Conclusion excerpt “We conclude that there is no consistent evidence that non-nutrient sweeteners, when acutely consumed with glucose in dietetically relevant doses, have a class effect in modulating blood glucose in healthy human subjects. However, acesulfame-K may require further exploration.”
 Abdallah et al, AJCN, 1997 (http://ajcn.nutrition.org/content/65/3/737.full.pdf)
  • Double-blind placebo randomized trial, n=12 normal weight men (France)
  • Investigated the effect of oral sensation of sweetness on cephalic-phase insulin release (CPIR) and other indexes associated with glucose metabolism using nutritive and nonnutritive sweetened tablets (aspartame/polydextrose) as stimuli.
Results No change in plasma glucose, insulin or glucagon after aspartame consumption.
Conclusion excerpt “This study suggested that oral stimulation provided by sweet non-flavored tablets is not sufficient for inducing CPIR.”


 Gibson et al, Nutrition Bulletin, 2014 (http://onlinelibrary.wiley.com/doi/10.1111/nbu.12116/pdf)
Overview Consensus statement on benefits of low-calorie sweeteners, International Sweetener Association Conference 2014
Conclusion excerpt “LCS may have a beneficial effect on post-prandial glucose and insulin in healthy individuals and in people with diabetes.”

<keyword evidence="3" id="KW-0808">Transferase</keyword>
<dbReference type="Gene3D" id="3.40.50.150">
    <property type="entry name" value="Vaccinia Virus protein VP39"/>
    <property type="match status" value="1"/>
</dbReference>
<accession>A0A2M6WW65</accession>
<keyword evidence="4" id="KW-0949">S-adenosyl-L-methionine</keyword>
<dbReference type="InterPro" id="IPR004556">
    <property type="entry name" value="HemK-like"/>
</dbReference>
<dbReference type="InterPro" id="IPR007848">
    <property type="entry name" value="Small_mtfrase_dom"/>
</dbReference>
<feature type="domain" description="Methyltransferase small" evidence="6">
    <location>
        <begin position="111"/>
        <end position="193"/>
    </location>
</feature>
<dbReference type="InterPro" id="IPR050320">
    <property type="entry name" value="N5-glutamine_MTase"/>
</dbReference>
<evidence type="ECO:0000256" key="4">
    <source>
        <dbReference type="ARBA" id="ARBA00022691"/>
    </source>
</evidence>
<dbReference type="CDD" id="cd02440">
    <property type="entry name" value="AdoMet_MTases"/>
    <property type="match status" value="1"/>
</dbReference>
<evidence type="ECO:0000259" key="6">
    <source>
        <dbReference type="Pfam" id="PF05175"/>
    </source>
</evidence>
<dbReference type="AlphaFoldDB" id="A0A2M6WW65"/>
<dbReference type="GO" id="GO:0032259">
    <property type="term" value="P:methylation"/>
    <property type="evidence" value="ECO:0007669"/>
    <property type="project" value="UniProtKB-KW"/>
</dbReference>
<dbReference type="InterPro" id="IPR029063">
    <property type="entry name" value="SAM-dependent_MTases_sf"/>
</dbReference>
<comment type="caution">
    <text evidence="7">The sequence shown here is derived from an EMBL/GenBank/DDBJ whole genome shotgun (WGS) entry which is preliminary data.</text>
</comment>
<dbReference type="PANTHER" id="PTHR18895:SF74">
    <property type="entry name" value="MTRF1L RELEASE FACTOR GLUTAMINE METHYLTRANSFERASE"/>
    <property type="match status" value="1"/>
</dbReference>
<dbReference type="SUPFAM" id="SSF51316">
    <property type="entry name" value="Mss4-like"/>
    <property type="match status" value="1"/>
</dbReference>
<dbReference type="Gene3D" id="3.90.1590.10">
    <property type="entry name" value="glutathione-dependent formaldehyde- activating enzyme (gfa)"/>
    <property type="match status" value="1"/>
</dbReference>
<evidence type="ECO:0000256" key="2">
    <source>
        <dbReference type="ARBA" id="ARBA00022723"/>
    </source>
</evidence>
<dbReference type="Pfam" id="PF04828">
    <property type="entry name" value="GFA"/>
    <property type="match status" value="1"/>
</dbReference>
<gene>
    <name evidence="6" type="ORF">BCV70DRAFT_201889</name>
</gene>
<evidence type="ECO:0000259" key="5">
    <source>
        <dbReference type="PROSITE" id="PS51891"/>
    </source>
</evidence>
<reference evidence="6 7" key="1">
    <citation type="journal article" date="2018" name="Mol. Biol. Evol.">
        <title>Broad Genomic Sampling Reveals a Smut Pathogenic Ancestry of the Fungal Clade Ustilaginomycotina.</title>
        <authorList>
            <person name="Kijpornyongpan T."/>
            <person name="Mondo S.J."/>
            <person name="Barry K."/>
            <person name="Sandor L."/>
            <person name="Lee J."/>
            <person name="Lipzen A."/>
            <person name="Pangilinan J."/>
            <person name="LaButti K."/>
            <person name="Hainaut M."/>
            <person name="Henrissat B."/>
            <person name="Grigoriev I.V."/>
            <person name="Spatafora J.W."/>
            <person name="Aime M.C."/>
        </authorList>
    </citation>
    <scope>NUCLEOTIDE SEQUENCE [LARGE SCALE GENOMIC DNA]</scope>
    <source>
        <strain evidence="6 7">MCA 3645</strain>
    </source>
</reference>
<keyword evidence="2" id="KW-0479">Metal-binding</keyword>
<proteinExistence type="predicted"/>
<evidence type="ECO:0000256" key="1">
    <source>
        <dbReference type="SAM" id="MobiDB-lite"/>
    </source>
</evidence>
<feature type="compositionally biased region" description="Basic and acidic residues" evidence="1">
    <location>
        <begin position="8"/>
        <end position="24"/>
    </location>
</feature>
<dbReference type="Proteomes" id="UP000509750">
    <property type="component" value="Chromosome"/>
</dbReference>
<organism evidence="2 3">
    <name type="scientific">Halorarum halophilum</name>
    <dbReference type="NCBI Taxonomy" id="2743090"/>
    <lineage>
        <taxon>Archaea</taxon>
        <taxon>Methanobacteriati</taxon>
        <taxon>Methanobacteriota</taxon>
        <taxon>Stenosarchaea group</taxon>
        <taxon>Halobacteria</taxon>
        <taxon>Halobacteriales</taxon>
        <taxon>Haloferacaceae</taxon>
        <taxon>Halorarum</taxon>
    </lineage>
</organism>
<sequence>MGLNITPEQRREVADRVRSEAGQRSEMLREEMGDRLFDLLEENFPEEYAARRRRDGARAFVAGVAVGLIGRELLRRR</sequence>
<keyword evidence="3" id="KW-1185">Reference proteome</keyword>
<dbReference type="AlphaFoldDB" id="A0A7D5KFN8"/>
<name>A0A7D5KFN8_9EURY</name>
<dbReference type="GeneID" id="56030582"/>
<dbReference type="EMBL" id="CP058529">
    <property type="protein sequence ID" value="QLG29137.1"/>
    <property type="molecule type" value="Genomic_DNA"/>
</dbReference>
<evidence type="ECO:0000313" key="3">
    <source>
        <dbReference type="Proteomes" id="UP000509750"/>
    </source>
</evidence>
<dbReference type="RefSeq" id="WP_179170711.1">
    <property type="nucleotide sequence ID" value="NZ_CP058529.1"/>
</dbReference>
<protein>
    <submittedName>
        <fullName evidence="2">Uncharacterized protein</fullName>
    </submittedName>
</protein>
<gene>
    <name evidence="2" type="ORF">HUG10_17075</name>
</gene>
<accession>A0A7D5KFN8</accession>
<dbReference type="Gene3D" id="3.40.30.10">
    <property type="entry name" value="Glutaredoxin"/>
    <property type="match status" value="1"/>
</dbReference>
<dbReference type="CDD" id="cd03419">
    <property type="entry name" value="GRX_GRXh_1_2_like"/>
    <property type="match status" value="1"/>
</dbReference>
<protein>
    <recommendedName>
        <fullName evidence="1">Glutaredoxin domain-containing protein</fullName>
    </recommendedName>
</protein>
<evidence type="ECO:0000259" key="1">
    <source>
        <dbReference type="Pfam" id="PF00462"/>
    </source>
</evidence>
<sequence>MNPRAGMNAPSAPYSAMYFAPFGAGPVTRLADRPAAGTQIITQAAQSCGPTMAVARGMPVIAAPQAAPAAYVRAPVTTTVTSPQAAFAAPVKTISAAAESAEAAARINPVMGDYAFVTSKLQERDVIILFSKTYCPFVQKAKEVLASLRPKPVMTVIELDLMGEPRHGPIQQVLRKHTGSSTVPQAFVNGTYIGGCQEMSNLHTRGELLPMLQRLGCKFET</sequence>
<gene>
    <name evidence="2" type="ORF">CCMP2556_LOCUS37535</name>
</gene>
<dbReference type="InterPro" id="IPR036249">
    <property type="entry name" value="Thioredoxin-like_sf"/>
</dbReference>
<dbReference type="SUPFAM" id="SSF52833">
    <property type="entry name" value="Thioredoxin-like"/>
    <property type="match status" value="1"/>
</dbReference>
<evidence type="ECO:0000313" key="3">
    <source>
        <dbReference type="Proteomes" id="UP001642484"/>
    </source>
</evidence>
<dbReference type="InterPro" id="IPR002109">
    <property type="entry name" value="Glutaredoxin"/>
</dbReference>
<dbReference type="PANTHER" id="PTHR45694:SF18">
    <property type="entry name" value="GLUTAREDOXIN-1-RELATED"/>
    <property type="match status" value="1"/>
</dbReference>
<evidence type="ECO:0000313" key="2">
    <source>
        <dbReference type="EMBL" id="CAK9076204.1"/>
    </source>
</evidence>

Magnuson et al, Crit Rev Tox, 2007 (http://bit.ly/1XUbz9X
 OverviewConvene an independent international panel of experts* to review all scientific studies and assess the safety of current consumption of aspartame.

  • Panel spent 11 months reviewing > 500 scientific articles and reports on aspartame from past 30 years
  • *Experts: Food toxicology, metabolism, carcinogenesis, pathology, neurotoxicology, epidemiology, toxicology of methanol & formaldehyde
Conclusion excerpt “The weight of existing evidence is that aspartame is safe at current levels of consumption as a nonnutritive sweetener.” . . .“Aspartame does not affect glycemic response in normal or diabetic individuals, and does not affect metabolic control or insulin release.”
 Pereira, Nutrition Reviews, 2013 (http://bit.ly/1O66FDm)
Overview To provide a synthesis of the literature on the effects of non-nutritive or artificial sweeteners (ASBs) on body weight, cardiovascular disease, and type 2 diabetes. (review of 34 studies)